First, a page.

Updated Apr 9, 2020 - Economy & Business

Fed will lend up to $2.3 trillion amid coronavirus crisis

Fed Chairman Jerome Powell at a press conference in March. Photo: Eric Baradat/AFP via Getty Images

The Federal Reserve announced Thursday that it will support the coronavirus-hit economy with up to $2.3 trillion in loans to businesses, state and city governments — made possible in part by Treasury funds set aside in the government stimulus package.

Why it matters: It adds to the number of huge, unprecedented steps the Fed has taken during the coronavirus outbreak to blunt the effects of the resulting economic shutdown. Its actions to date are bigger than any seen during other crises in U.S. history.

The fresh Fed programs include financial support for:

  • Businesses: The Fed's Main Street Lending Program will allow for $600 billion in loans — provided through banks — to companies with as many as 10,000 workers but under $2.5 billion in revenue last year. The terms of these loans may not be as appealing as those offered under the Paycheck Protection Program (PPP) for smaller businesses (with under 500 workers), though smaller companies are still eligible. The program is expected to launch in coming weeks.
  • State and municipalities: A Fed facility will buy as much as $500 billion of short-term debt from certain states, cities and counties — a measure meant to shore up municipalities that are seeing revenues slide.

Of note: The Fed also announced a separate facility specifically for the banks handing out PPP loans to struggling mom-and-pop businesses — and it hinted that it might open up that facility to nontraditional lenders.

The Fed also broadened previously announced backstop programs to include riskier debt. The facilities are meant to support critical funding markets for big businesses that have taken a hit as a result of the coronavirus.

The backdrop: The slew of new Fed programs comes as economic conditions deteriorate at an unprecedented pace.

  • This morning, another 6.6 million Americans filed for unemployment benefits this week, adding to the whopping 10 million who have filed jobless claims in recent weeks.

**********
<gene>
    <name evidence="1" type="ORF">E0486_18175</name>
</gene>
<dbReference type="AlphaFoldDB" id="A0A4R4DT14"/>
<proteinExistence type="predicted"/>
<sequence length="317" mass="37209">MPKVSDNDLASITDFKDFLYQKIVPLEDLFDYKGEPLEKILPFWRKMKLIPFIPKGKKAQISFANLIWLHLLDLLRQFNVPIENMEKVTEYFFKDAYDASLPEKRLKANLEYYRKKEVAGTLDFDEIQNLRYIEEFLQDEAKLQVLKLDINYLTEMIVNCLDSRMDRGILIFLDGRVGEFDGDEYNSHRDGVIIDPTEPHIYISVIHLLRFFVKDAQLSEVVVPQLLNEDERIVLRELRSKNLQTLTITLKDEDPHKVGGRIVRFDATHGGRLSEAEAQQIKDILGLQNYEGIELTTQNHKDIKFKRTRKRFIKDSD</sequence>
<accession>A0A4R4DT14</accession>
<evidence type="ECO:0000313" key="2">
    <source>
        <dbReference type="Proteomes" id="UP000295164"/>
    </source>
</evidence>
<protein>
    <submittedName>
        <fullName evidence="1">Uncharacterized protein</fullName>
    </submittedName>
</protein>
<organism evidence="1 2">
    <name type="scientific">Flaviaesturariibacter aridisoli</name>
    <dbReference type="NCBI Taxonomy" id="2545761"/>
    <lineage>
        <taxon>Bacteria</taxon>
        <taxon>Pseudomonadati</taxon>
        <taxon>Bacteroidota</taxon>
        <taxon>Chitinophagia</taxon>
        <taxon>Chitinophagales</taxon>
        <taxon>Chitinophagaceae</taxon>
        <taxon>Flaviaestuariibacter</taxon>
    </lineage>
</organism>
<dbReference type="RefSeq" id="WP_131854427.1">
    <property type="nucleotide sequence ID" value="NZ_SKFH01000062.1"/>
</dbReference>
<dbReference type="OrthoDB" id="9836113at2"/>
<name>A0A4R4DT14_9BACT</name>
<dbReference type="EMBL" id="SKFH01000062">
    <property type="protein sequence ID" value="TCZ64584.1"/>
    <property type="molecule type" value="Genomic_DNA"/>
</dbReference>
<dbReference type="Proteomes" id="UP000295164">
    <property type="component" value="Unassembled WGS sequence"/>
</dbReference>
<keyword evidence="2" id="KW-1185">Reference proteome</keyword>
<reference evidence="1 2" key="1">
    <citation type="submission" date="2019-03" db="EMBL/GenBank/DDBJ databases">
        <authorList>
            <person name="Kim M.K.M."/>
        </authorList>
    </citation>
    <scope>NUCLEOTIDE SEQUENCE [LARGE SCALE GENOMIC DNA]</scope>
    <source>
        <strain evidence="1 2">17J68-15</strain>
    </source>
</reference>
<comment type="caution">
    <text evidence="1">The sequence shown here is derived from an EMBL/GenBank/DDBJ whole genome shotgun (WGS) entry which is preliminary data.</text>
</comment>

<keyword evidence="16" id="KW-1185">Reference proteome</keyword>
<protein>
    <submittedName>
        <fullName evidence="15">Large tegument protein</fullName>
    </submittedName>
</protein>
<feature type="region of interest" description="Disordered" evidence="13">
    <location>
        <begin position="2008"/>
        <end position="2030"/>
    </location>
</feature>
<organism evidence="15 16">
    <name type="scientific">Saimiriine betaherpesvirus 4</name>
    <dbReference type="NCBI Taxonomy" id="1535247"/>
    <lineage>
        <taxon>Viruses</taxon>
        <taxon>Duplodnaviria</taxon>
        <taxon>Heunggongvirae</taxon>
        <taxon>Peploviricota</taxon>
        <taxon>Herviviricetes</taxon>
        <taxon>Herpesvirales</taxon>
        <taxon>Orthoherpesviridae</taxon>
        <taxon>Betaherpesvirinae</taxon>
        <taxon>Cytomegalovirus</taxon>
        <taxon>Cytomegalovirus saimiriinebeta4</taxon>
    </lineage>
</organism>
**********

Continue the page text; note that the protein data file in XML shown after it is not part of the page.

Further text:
Between the lines: The Fed is limited in its ability to provide direct relief — it leaves that to Congress — but it uses Treasury Department funds to support key markets, insuring against losses.

What they're saying: "Our actions today will help ensure that the eventual [economic] recovery is as vigorous as possible," Fed Chair Jerome Powell said in a press release.

  • Powell said in a webcast interview with the Brooking Institution's David Wessel on Thursday morning that it's time to talk about a plan for reopening the economy, so as to avoid a "false start."

Go deeper

PPP failed to get money to industries and areas most in need

Data: U.S. Small Business Administration; Chart: Naema Ahmed/Axios

The Paycheck Protection Program (PPP) "appears to have missed the mark," S&P Global chief economist Beth Ann Bovino writes in a research report to be released today.

What it means: The PPP's first round largely skipped over states and industries that were the most in need, while the second round still has 39% of allocated cash remaining, even as many businesses are at risk of permanent closure.

U.S. coronavirus updates

Data: The Center for Systems Science and Engineering at Johns Hopkins; Map: Andrew Witherspoon/Axios. This graphic includes "probable deaths" that New York City began reporting on April 14.

About 40.7 million Americans have filed for unemployment since the coronavirus pandemic began, including 2.1 million more claims filed from last week.

Why it matters: Even as states reopen their economies, Americans are still seeking relief. Revised data out Thursday also showed U.S. economy shrunk by an annualized 5% in the first quarter — worse than the initially estimate of 4.8%.

D.C. chef: Restaurants need more time to spend PPP money

Photo: Axios screenshot

Restaurants need more time to spend money they've received from the federal government's Paycheck Protection Program to ensure that the loans are forgivable, Kwame Onwuachi, owner and head chef of Kith and Kin, a D.C.-based restaurant, said during an Axios digital event.

Why it matters: Onwuachi said small restaurants are reaching the end of the eight-week time limit to spend the money. If they do not spend the money, the loans may not be forgiven.